Rest in peace, Carl Gardner. Just tell those hoodlum friends outside… you ain’t got time to take a ride.

Maxine Pinkney is a good friend of mine; she was the widow of Bill Pinkney, one of the original members of the classic R&B group The Drifters.  Pinkney, who was a member of the Drifters alongside Clyde McPhatter, sang bass for the vocal harmony group, and it’s Pinkney’s voice that can be heard on their version of “White Christmas.”

And today, Maxine alerted me that we lost another member of the vocal harmony family.  Carl Gardner Sr., the last surviving member of the group The Coasters, passed away Sunday.  He was 83 years old.

Gardner and Bobby Nunn were members of another harmony group, The Robins, and it was their version of the Lieber-Stoller song “Smokey Joe’s Cafe” that helped the songwriting duo earn a contract with Atlantic Records.  Gardner and Nunn left the Robins, moved from Los Angeles to New York City, and formed the Coasters – becoming, in effect, the top doo-wop group for Lieber and Stoller’s hit songs.

Their catalog included such classics as “Charlie Brown,” “Young Blood,” “Searchin’,” “Little Egypt,” “Poison Ivy,” and the legendary “Yakety Yak.”  Quentin Tarantino fans will recall their song “Down in Mexico” from the soundtrack to the film Death Proof.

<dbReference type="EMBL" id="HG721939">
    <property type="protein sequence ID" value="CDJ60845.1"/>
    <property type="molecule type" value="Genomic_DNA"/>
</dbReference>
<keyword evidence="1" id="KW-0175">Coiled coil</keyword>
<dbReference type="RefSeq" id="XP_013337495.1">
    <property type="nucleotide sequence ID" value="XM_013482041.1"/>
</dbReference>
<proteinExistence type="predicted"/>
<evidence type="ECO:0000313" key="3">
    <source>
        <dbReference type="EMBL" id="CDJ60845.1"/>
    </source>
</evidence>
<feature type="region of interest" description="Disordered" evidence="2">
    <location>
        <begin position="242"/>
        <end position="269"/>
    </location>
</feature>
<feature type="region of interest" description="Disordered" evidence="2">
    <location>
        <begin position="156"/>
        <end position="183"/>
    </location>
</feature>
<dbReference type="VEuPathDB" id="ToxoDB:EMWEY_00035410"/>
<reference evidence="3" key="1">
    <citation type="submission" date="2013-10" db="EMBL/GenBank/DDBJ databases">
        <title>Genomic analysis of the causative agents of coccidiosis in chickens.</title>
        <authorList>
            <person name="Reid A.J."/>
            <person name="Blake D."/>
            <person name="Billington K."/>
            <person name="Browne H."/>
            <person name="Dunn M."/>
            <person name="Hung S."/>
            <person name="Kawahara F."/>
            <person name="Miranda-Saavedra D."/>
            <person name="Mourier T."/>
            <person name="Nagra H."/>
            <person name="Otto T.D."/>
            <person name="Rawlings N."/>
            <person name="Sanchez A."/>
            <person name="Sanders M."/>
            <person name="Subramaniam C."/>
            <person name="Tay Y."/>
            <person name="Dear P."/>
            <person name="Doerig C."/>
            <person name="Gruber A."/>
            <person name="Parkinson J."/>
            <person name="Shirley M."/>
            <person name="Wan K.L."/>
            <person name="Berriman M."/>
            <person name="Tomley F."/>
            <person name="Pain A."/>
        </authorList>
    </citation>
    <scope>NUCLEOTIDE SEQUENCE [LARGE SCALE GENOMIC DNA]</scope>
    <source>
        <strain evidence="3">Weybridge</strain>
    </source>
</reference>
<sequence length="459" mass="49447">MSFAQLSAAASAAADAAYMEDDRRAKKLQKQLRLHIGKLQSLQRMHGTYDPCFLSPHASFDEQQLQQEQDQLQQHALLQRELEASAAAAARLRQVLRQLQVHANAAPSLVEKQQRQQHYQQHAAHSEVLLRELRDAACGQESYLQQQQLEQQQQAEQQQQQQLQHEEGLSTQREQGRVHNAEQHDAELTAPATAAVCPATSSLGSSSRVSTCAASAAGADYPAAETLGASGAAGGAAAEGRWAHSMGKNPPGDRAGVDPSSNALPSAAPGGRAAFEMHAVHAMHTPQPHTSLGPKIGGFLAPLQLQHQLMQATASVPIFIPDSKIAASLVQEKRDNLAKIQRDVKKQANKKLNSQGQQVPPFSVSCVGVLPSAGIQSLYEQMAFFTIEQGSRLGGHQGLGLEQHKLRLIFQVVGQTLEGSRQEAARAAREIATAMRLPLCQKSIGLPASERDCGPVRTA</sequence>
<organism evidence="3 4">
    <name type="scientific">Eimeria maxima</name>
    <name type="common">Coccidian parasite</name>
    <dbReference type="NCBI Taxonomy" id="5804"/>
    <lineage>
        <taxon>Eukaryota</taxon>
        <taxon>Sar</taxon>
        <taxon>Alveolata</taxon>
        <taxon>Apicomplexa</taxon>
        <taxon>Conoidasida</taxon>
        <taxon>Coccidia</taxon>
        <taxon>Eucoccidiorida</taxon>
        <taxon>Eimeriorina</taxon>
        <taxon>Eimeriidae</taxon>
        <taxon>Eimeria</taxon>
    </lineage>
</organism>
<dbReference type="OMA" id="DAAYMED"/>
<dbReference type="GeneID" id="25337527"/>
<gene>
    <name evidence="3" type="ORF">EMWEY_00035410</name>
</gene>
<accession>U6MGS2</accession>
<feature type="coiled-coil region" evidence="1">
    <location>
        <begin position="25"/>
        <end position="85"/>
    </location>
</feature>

“Charlie Brown” “Searchin'”
“Poison Ivy” “Yakety Yak”

And like Bill Pinkney, Carl Gardner continued to tour and record with his Coasters for many years.  His son, Carl Gardner Jr., currently sings lead for the touring Coasters.

I should note that Carl has also fought against the proliferation of fake Coasters groups – the ones that have popped up over the years, the ones whose members are younger than the songs that they sing, the ones that claim to be the originals, but have less claim to the Coasters’ legacy than I do.  Carl worked with the Vocal Group Hall of Fame to preserve his rights to the name “The Coasters” and to not get undercut by touring copycat groups.

In 1987, the Coasters were inducted into the Rock and Roll Hall of Fame.  A dozen years later, they were enshrined into the Vocal Group Hall of Fame.

Rest in peace, Carl Gardner.  The legacy of your music will live on for generations.  And your fight to protect your trademark against copycat imposter groups will never be forgotten.